Juniper is the one botanical that binds together all gins. Without juniper there would be no gin! But what is juniper?
There are 67 species of juniper plant growing from the arctic, through The Himalayas and into Africa and Central America. Juniper has one of the highest tree lines in the world, thriving in a large variety of environments, often with little water needed. Juniper trees can grow up to 30m and live for 200+ years, they are characterized by their (often) spiky needles and purple/blue berries that can bloom as late as Autumn. For gin’s purpose it is the berries that are harvested.
The juniper berry, juniperus communis, is the root (excuse the pun) of the word gin, translated from Dutch/French Jenever. These berries are purble/blue and about the same size as a thumbnail. In gin these berries are used fresh or dried.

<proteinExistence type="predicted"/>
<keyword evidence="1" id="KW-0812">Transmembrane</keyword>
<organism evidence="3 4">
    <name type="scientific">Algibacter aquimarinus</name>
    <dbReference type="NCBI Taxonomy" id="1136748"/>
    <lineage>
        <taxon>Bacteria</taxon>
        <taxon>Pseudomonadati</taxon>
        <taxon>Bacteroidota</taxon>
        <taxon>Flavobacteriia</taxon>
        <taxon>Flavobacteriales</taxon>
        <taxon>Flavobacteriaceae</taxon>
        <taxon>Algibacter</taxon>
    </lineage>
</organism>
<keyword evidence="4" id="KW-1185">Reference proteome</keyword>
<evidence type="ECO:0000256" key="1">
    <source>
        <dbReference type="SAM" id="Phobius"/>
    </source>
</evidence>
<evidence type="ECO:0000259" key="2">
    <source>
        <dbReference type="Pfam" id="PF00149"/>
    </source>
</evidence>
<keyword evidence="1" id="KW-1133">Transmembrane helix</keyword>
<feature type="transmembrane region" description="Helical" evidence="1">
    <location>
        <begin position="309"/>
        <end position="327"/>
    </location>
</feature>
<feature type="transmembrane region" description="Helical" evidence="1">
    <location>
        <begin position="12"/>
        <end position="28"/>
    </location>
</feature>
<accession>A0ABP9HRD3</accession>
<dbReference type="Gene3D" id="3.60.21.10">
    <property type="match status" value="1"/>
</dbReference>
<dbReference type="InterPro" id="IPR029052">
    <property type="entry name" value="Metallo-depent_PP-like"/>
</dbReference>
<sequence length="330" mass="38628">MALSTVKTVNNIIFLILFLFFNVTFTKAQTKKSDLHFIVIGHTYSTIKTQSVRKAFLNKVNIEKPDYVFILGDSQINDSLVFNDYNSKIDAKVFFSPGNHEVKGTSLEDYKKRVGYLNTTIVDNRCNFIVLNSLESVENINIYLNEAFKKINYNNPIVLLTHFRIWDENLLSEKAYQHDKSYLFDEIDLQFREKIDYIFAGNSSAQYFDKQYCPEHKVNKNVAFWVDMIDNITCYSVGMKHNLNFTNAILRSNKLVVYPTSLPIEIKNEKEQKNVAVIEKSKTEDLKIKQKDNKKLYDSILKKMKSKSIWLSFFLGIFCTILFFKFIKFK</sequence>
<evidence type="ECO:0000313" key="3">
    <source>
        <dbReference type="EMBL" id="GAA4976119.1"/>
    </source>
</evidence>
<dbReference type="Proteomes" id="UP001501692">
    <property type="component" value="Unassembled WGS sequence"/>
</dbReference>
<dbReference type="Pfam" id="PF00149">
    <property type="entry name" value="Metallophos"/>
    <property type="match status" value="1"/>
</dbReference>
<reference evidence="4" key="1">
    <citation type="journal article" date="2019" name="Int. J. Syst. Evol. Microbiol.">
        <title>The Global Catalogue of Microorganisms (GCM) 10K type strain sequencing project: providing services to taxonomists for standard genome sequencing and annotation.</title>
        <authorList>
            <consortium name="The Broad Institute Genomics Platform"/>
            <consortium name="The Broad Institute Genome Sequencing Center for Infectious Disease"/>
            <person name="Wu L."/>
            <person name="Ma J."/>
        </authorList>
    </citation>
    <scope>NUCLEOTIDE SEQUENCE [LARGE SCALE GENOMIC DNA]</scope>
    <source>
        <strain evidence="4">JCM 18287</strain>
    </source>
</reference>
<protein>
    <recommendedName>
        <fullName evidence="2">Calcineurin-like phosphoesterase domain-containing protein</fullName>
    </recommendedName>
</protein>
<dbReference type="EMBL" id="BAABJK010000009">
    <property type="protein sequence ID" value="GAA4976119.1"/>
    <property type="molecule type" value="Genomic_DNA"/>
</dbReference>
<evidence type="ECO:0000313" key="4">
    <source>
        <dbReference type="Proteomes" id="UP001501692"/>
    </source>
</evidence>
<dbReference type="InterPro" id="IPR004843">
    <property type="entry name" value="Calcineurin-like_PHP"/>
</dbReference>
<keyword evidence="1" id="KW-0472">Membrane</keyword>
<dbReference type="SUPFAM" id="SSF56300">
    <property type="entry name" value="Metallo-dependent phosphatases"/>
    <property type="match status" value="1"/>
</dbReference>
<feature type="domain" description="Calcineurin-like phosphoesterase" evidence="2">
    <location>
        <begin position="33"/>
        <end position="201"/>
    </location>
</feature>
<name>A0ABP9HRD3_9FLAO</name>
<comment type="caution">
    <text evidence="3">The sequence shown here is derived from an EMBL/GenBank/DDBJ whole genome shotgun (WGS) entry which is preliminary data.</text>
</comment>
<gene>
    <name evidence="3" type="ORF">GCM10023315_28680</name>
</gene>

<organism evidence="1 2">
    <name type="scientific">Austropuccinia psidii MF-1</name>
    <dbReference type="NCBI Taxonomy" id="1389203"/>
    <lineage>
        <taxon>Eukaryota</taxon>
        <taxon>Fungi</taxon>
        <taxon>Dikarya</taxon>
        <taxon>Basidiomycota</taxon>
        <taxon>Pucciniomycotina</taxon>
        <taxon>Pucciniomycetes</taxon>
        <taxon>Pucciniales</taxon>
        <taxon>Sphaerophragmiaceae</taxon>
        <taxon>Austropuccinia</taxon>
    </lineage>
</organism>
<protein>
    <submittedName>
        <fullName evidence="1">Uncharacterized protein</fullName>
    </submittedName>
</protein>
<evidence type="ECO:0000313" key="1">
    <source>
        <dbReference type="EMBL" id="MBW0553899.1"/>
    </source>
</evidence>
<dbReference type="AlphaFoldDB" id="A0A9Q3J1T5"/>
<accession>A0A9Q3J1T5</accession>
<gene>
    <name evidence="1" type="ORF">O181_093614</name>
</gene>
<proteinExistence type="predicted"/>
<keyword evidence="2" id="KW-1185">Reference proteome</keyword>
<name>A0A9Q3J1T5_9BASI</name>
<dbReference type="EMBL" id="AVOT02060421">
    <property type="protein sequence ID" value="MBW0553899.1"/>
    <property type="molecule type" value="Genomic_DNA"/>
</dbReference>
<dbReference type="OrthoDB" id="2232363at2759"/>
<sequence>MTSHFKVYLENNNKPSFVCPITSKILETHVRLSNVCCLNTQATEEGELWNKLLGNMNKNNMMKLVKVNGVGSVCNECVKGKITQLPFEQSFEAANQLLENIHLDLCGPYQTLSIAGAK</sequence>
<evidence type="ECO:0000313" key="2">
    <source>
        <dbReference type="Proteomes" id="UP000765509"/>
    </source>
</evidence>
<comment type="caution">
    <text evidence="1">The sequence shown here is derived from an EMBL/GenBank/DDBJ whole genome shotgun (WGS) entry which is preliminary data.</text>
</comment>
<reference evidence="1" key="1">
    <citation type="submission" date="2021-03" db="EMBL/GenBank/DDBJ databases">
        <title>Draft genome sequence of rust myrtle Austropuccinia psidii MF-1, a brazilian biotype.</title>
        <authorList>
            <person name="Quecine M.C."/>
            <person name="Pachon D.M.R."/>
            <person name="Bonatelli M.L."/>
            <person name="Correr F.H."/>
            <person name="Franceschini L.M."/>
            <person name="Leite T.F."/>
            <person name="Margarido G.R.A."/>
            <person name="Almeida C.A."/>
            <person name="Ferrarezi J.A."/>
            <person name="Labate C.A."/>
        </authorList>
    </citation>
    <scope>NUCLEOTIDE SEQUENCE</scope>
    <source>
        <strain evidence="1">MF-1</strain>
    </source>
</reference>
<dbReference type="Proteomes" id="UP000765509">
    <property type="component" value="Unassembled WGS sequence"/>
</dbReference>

They are deposited directly into the botanical basket alongside the rest of the botanicals chosen. The juniper infused in the gin for around 24 hours. These methods of infusing and distillation juniper (and the rest of the botanical basket) are one of the key areas where distilleries are able to differentiate their product.